It is raining in Los Angeles. Our parched and drought-ridden earth rejoices and starts to feel alive again. Somehow that shift, that change in ozone, the sounds and smells of the city I love speak to me in memory – a memory of food, family and love. I take a walk outside to feel it on my skin and the wind whips my hair into a tangled mess while it caresses my neck and whispers one word – pozole.
My Grandma Lupe made pozole all through my growing up. Rainy days like this one meant every door and window were flung open to let in that good clean smell; the wet, flowery-herbal breeze from her gardens. We bundled up, but the doors and windows remained open to let in all that goodness. Buckets outside were placed to catch the rain water, while in the kitchen good things were happening.
A painted clay pot sat squat on the back burner, slowly cooking beans. A larger pot sat proudly up front, bubbling away. Pork neck bones, cubes of pork swam in the pot with quartered yellow onions, cloves of garlic and spices. In a bowl in the sink were dried chiles soaking in water. Later they’d be deveined and seeded, tossed into a blender with a bay leaf to make a smooth and silky red sauce. Nixtamal was soaking or a large gallon-sized can of hominy was opened by my grandfather and drained.
The sound of the rain hitting the driveway coupled with the merry, busy sounds of the kitchen were music to me. The sas, sas, sas of my grandfather’s mighty rolling pin swiftly rolling out floury and huge tortillas, stark white against the tomato-red of the kitchen table was the drumbeat of my young life.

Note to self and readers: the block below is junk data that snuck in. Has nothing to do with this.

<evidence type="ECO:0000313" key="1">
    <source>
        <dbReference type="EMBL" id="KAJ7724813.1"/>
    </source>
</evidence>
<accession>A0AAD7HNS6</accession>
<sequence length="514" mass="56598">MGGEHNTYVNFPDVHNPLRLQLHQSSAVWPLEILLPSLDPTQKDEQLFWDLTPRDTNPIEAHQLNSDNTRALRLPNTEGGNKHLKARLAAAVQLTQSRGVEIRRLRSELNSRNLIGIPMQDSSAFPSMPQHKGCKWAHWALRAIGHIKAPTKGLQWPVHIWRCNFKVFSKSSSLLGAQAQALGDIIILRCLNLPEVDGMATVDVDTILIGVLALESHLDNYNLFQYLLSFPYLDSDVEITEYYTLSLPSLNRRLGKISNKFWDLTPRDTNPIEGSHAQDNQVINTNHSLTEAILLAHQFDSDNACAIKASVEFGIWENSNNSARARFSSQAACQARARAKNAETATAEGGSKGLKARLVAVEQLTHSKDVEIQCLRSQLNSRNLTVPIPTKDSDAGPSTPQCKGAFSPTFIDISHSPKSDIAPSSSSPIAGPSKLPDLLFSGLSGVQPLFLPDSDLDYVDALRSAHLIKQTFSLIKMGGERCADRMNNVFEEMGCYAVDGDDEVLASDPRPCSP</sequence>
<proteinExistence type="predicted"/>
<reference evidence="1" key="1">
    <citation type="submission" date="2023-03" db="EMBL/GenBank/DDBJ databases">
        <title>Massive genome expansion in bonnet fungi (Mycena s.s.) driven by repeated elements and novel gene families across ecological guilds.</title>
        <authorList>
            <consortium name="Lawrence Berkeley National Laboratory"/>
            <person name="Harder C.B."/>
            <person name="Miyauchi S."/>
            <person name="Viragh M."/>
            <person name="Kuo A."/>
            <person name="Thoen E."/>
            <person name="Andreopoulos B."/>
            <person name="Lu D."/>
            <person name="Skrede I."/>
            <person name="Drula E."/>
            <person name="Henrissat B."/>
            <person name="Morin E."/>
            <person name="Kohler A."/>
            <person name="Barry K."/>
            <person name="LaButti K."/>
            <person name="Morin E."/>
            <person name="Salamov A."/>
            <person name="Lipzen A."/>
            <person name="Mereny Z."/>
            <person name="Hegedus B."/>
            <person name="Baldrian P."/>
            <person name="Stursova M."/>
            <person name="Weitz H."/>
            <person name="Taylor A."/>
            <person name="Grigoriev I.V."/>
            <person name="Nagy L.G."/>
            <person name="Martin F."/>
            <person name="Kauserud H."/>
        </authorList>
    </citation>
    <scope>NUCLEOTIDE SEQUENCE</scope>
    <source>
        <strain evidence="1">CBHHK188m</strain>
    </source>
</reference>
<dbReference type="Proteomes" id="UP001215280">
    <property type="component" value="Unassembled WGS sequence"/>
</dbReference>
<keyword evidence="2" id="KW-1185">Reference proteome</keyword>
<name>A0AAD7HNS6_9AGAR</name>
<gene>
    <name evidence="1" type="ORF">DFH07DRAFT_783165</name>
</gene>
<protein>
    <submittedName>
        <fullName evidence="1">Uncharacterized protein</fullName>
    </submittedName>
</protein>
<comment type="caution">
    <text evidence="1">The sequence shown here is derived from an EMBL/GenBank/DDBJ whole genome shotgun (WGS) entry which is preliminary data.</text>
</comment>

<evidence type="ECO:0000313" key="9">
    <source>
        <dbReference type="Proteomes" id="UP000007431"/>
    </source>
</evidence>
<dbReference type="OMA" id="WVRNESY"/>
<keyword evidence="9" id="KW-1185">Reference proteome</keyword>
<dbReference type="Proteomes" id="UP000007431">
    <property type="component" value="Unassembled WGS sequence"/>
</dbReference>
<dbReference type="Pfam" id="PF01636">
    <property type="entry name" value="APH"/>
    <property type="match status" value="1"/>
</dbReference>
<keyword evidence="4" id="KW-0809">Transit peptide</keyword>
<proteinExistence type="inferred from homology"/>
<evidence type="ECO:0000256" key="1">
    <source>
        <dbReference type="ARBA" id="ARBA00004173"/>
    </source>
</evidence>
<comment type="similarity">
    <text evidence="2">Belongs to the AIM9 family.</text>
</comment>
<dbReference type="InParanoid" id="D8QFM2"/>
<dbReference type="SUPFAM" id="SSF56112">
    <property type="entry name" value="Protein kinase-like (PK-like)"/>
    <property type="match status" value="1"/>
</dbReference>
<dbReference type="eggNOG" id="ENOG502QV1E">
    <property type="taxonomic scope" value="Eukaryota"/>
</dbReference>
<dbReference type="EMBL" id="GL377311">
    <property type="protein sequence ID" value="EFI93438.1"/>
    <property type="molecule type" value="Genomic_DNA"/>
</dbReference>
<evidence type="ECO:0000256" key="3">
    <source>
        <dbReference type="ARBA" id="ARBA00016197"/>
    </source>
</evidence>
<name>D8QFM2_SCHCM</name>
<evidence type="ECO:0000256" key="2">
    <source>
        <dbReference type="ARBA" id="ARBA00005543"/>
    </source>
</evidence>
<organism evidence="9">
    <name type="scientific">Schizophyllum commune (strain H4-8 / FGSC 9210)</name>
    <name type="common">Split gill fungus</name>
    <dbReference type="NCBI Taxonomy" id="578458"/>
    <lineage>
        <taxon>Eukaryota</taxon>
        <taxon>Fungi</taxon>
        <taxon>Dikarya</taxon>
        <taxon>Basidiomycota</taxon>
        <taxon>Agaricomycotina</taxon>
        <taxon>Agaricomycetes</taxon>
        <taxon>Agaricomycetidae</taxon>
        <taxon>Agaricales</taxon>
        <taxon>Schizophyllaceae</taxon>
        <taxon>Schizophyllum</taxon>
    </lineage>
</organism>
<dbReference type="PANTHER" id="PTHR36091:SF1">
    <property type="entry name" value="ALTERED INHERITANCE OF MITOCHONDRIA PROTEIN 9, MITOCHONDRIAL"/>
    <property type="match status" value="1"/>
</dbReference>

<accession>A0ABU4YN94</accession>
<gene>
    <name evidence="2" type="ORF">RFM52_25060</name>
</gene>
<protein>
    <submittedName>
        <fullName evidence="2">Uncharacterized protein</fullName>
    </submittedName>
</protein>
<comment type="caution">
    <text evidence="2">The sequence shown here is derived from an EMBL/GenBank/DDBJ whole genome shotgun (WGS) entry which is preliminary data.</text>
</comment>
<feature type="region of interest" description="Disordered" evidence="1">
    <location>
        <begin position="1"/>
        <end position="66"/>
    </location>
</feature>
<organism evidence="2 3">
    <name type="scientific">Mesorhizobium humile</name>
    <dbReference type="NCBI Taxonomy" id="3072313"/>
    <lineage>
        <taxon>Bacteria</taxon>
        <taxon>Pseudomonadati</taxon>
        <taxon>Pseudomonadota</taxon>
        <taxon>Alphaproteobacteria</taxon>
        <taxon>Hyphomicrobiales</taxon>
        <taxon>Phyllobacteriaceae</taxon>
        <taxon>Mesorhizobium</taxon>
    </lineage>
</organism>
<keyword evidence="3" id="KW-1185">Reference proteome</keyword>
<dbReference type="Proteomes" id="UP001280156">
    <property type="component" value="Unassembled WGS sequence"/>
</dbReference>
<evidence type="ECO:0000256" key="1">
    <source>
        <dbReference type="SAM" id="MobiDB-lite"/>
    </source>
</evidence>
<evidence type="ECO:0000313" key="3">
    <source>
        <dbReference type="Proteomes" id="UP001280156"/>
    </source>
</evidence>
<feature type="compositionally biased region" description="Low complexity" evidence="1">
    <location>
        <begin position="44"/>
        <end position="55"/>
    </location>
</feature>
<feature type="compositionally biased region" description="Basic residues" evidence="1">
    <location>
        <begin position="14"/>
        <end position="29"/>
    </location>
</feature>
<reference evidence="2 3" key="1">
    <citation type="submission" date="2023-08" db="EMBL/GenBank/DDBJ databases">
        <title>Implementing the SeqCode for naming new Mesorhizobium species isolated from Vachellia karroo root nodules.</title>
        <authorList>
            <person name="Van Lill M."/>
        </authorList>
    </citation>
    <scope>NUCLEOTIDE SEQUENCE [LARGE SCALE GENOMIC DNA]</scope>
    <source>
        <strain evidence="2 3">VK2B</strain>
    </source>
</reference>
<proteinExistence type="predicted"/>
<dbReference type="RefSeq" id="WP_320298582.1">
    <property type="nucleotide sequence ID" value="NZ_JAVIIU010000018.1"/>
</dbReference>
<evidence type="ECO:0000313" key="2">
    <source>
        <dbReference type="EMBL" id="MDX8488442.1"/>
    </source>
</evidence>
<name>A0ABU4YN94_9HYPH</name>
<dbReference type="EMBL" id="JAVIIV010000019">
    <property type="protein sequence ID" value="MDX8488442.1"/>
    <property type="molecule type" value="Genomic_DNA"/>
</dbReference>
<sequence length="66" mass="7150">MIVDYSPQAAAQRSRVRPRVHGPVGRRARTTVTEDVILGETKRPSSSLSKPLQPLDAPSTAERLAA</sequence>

Towards the middle of the day, the smell of the pozole would be driving me crazy with longing. My grandmother would dip her spoon in to check the meat. If it was soft enough to fall off the bone, then it was ready for the chile sauce. She’d pour that in, add the hominy or nixtamal and start the process of slicing and shredding. Lettuce was sliced thinly, radishes even thinner, onions diced, lemons quartered and they all went into pretty little bowls. That’s when I really started to get excited because I knew it was coming.
Finally, my grandmother deemed the chile had cooked into the meat enough and she’d scoop out ladles full of the rich and very tender pork, red-dyed hominy and the delectable, spicy broth. We’d top our bowls with handfuls of thinly sliced lettuce and radishes, sprinkle a little oregano maybe, add diced onions to semi-cook in the hot broth and then squeeze lemon over the whole thing. A spoon would stir that mixture together and then magic happened. I’d lift that spoon of spicy, meaty, crisp, lemony goodness to my lips and eat. So many flavors, so many layers and textures – just the universe in a mouthful.
In a word…heaven.
Today I’m making a bit of that heaven for my grandchildren. The door to the balcony is open letting in the rainy air, there sits a bucket catching the rain water, a huge pot of pozole is simmering, chiles are soaking and two children are practically dancing in anticipation. All is right with the world.
*All photos in this post were taken with the #DroidMini on the #Verizon network. I am not being compensated in any way for this post.